Meru (film)

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Meru
Meru (film).png
Theatrical release poster
Directed by
Produced by
  • Jimmy Chin
  • Shannon Ethridge
  • Elizabeth Chai Vasarhelyi
Screenplay by
  • Jimmy Chin
  • Elizabeth Chai Vasarhelyi
Music by J. Ralph
Cinematography
  • Jimmy Chin
  • Renan Ozturk
Edited by Bob Eisenhardt
Production
company
Little Monster Films
Distributed by Music Box Films
Release date
Running time
87 minutes
Language English

Meru is a 2015 documentary film chronicling the first ascent of the "Shark's Fin" route on Meru Peak in the Indian Himalayas. It was co-directed by married couple Jimmy Chin and Elizabeth Chai Vasarhelyi and won the U.S. Audience Documentary Award at the 2015 Sundance Film Festival.[1]

Premise[edit]

After attempting but failing to summit Meru in 2008, Conrad Anker, Jimmy Chin, and Renan Ozturk return to the mountain in order to conquer its peak – a 4,000 foot wall known as the "Shark's Fin". As they climb, the men also document their ascent. "You know, I'm always a climber first," said Chin on balancing climbing with filmmaking. "I'm always thinking about the safety of myself and the team. And I make that evaluation before I take the camera out."[2] The film is a mixture of footage that chronicles both attempts (the failed 2008 and the successful 2011) while crafting a narrative about the climbers' attempts to face their demons. After suffering a horrific accident while filming on location with Chin, Ozturk has a mere five months to recover before their second attempt, battling near-fatal injuries. Four days after Ozturk's accident, Chin returns to the filming location to finish but is caught in a catastrophic avalanche that he miraculously survives with barely a scratch. Anker wrestles with bringing his mentor's dream to fruition and the loss of both him and his climbing partner many years ago.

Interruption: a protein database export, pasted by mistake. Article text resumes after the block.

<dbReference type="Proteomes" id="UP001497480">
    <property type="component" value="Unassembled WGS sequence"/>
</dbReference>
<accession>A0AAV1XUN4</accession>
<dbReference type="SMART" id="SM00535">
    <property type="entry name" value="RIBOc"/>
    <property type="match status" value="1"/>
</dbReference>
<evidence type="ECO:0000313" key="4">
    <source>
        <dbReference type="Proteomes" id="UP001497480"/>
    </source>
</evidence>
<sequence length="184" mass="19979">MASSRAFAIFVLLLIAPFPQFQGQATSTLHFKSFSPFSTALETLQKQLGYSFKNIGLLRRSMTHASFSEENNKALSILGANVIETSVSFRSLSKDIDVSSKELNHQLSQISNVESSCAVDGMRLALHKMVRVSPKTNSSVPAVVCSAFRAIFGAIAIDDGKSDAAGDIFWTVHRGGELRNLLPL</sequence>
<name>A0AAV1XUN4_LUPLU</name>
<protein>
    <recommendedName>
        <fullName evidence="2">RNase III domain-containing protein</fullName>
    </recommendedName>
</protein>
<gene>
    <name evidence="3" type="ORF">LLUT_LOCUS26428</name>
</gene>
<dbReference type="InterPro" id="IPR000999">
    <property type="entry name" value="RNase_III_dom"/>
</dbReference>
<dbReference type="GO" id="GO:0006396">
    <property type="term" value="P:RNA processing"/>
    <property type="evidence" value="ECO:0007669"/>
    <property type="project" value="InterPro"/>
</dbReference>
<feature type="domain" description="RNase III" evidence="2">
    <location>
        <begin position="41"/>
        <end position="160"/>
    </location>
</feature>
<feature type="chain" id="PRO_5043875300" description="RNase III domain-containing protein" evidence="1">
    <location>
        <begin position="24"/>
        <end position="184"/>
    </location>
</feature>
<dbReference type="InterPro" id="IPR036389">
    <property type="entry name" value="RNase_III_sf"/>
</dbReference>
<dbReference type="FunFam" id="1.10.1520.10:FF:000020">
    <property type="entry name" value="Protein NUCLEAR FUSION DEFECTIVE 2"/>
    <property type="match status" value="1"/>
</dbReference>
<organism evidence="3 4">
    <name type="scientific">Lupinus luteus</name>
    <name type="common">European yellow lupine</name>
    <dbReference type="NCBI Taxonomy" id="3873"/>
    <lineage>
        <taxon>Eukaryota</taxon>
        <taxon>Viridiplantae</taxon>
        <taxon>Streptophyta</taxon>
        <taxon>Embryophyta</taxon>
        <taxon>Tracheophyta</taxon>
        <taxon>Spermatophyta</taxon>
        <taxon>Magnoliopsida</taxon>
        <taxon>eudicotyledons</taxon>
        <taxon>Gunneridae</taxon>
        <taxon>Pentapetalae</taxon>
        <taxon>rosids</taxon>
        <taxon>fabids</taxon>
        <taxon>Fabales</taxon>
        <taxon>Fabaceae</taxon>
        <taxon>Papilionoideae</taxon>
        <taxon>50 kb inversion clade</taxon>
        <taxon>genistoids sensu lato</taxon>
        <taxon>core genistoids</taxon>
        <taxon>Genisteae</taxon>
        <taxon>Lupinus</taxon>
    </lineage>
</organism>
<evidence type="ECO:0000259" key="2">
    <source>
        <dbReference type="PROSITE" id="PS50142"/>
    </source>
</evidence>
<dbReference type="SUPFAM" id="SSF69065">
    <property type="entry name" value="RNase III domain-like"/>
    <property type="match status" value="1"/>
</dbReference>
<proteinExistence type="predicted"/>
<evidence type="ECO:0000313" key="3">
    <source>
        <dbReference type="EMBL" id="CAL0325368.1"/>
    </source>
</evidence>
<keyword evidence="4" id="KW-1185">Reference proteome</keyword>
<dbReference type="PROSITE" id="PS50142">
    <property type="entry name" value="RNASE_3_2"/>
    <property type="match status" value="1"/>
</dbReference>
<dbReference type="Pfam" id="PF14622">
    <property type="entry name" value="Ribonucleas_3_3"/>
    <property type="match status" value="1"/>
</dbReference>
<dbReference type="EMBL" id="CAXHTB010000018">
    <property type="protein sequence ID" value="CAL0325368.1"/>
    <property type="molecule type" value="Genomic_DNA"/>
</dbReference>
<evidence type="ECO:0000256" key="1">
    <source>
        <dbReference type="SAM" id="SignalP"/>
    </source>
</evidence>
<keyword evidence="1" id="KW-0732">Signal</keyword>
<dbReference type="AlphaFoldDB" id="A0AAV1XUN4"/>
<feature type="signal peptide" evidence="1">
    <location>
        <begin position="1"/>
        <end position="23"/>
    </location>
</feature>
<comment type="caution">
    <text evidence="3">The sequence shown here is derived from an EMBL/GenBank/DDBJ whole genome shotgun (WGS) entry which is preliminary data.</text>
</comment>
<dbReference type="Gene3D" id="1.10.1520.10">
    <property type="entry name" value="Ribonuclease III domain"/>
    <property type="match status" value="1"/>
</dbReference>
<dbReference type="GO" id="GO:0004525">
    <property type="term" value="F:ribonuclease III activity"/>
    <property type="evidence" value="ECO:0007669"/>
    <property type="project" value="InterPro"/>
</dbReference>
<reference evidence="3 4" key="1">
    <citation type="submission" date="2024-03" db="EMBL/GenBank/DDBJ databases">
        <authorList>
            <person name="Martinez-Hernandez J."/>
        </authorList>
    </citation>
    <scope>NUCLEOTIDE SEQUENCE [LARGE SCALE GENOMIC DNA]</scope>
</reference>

Reception[edit]

On review aggregation website Rotten Tomatoes, Meru has an approval rating of 90% based on 73 reviews, with a rating average score of 7.4 out of 10. The site's consensus reads, "Gripping visually as well as narratively, Meru is the rare documentary that proves thought-provoking while offering thrilling wide-screen vistas."[3] On Metacritic, which assigns a normalized rating, the film has a score of 77 out of 100 based on reviews from 15 critics, indicating "generally favorable reviews".[4]

On December 1st, the film was selected as one of 15 shortlisted for the Academy Award for Best Documentary Feature.[5]

See also[edit]

References[edit]

  1. ^ "A Filmmaker's Epic Journey to the Peak of Meru". National Geographic. February 25, 2015. Retrieved August 13, 2015. 
  2. ^ "For 3 Climbers, Summiting Meru Was An 'Irresistible' Challenge". NPR. September 4, 2015. Archived from the original on September 5, 2015. Retrieved September 8, 2015. 
  3. ^ "Meru Reviews". Rotten Tomatoes. Flixster. Retrieved September 10, 2015. 
  4. ^ "Meru Reviews". Metacritic. CBS Interactive. Retrieved September 10, 2015. 
  5. ^ "15 DOCUMENTARY FEATURES ADVANCE IN 2015 OSCAR® RACE". December 1, 2015. Retrieved December 16, 2015. 

External links[edit]